More and more, HR departments are being called in to handle reported incidents related to age or generational diversity, equity and inclusion and are being asked to address problems in a way that speaks to the company’s mission and core values.
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Human resources departments have primarily focused on interpersonal issues related to racial or gender diversity. Now generational diversity has come to the forefront. There are now five generations working side by side in the workplace. While teams truly appreciate the age and generational differences, there are challenges arising, particularly in the areas of collaboration, working style preferences, and communication. A 2018 Randstad USA study showed that 86% of workers prefer to work on multigenerational teams (defined as those who are least 10-15 years apart in age).
Multigenerational Diversity Training
Diversity Builder has some of the top generational diversity trainers in the country. Our programs meet employees where they are in their journey and are customized for industry and multigenerational focus areas. Diversity Builder’s training classes explore generations in the workplace, practical strategies to promote generational leadership, how to build community across generations in the workplace, generational differences and similarities, and how to leverage differences as strengths.
Multigenerational Diversity in the Workplace Learning Objectives
- Recognize five generations in the workplace and some common characteristics and experiences
- Gain awareness about stereotypes and microaggressions that contribute to harmful behavior that excludes others
- Increase understanding about communication styles related to generational differences
- Build skills to increase generational connectedness, knowledge sharing, and leadership development
- Learn practical ways to connect with people who identify within different generations to build better relationships and leverage team strengths
Benefits of age differences on work teams
- Higher retention rates
- Increased client base in sales organizations
- Improved succession planning
- Higher performance and innovation
Studies have shown that teams which are develop innovative ideas and creative solutions to challenges. There are a number of other benefits in having the difference in perspective that often comes from generational differences.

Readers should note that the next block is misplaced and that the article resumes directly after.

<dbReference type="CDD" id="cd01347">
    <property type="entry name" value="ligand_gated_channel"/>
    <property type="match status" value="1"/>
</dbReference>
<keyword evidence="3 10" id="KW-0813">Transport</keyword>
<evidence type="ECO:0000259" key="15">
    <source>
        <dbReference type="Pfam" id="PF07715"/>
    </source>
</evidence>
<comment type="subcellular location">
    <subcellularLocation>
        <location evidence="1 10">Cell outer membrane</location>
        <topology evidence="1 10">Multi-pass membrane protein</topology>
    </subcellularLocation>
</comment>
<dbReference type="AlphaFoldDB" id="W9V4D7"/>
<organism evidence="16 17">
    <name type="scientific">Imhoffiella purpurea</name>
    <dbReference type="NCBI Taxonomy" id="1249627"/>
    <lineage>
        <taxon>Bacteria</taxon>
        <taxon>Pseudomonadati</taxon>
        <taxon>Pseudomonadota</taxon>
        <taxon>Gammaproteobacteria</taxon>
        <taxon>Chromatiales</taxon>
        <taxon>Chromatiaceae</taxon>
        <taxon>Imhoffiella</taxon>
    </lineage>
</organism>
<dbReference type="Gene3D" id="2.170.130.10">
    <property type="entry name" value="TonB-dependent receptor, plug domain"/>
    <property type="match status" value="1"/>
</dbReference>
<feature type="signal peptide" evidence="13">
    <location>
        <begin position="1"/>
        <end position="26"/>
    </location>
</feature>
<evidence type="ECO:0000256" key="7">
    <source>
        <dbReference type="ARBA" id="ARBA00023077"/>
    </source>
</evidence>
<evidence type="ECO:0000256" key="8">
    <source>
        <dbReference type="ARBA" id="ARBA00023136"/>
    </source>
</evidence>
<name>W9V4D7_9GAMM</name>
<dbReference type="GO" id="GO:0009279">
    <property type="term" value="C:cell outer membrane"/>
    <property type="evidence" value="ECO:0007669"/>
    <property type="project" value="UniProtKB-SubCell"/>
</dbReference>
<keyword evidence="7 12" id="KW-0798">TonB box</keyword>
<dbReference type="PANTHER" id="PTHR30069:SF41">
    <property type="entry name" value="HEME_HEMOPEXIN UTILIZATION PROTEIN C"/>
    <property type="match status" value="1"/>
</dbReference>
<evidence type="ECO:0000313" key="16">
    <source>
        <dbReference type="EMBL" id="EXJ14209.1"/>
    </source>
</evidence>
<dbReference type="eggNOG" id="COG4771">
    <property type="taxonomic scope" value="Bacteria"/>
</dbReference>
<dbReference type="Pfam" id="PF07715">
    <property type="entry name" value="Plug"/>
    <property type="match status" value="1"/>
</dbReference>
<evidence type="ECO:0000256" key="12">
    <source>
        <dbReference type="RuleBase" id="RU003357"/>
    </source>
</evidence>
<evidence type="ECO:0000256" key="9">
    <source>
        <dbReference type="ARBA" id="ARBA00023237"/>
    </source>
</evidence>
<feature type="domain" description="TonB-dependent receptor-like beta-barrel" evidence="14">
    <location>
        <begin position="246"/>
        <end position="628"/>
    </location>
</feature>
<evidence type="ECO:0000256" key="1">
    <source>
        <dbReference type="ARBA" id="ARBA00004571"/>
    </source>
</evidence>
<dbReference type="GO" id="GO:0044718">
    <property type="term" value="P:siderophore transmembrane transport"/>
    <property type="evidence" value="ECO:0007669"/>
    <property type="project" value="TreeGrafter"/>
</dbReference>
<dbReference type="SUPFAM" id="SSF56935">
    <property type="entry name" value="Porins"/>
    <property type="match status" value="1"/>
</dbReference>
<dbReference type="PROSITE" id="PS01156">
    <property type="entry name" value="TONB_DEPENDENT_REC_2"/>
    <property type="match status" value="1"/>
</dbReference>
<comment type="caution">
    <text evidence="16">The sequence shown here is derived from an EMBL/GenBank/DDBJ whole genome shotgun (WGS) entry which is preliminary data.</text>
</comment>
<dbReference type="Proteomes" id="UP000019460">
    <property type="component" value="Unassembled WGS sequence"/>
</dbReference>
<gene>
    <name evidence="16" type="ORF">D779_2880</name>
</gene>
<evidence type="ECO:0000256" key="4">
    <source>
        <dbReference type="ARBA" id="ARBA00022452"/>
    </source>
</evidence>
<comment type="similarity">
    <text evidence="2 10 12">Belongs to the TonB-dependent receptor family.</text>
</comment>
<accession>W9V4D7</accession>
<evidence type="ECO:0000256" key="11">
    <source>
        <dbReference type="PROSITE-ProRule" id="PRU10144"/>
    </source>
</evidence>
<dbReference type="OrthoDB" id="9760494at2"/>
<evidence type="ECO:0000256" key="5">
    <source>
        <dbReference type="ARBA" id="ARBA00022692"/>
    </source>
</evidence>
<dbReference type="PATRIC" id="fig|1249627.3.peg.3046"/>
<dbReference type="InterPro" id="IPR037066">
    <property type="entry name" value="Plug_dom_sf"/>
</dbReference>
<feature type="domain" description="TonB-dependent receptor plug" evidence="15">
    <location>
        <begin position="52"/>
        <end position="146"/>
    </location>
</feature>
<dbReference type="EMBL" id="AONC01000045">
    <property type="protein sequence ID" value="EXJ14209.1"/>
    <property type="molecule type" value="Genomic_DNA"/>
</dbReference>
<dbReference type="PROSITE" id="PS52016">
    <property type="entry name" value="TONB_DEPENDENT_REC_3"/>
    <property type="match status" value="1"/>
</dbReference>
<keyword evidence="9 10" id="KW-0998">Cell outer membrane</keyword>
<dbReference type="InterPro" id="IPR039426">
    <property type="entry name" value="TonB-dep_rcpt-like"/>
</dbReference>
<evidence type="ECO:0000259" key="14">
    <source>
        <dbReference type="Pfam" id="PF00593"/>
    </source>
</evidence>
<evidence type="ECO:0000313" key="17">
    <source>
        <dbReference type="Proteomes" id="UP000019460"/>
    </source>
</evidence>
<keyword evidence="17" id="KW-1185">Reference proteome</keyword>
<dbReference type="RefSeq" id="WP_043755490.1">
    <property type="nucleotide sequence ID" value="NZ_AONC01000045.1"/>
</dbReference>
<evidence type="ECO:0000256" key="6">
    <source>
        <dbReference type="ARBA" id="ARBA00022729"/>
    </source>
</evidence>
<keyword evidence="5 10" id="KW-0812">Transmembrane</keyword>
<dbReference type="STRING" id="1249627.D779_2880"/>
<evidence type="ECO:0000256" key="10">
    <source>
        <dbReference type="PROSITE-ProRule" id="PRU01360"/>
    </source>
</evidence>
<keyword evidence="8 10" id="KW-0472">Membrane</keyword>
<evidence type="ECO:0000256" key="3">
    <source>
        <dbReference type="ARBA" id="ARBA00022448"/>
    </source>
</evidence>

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Why is generational diversity a challenge?
One of the biggest hurdles to overcome when trying to encourage generational diversity and inclusion is ageism. Also known as age discrimination, this is a protected class by the Equal Employment Opportunity Commission (EEOC).
According to workplace surveys conducted by Glassdoor, nearly half of employees (45%) report having experienced or witnessed ageism. The EEOC criteria for age-based discrimination covers employees 40 years of age or older. Thus, it is illegal to discriminate against anyone 40 years old or older. Based on Glassdoor’s research, younger employees (52% of ages 18-34) are more likely than older employees (39% of ages 55+) to have witnessed or experienced discrimination based on age.
Age-Based Communication Preferences
In addition to age discrimination, communication between generations is a big challenge among teams. According to multigenerational workplaces scholar Amanda Grenier, older and younger generations have different ways of speaking, although such differences may or may not be present. This is due to having different social historical reference points and different culturally determined experiences.
Generational diversity is not going away. If we want to create long-lasting businesses, we need to tackle these challenges.
How to Collaborate Successfully Across Generations
The way you can create a thriving multignerational culture is by educating employees. Make sure that they understand the differences in history and communication styles for each generation. Help them reject the stereotypes and misinformation about generations perpetuated by media while at the same time understanding that every generation has developed their worldview in relation to the world in which they grew up and their lived experience.
How do we begin to build strong generational teams? First, begin by having candid conversations with your teams about generational differences and similarities and individual experiences, that differ for each person. Learn more about biases and ensuing microaggressions which cause great harm in the workplace. Begin practicing intentional inclusion and avoid stereotypical comments, inappropriate jokes, and generational-based sarcasm.
From there, create multi-generational teams as often as possible, and intentionally find ways to have face-to-face interactions with members of different generations. Consider setting up employee resource group to address generational issues and make generational diversity a part of your ongoing initiatives.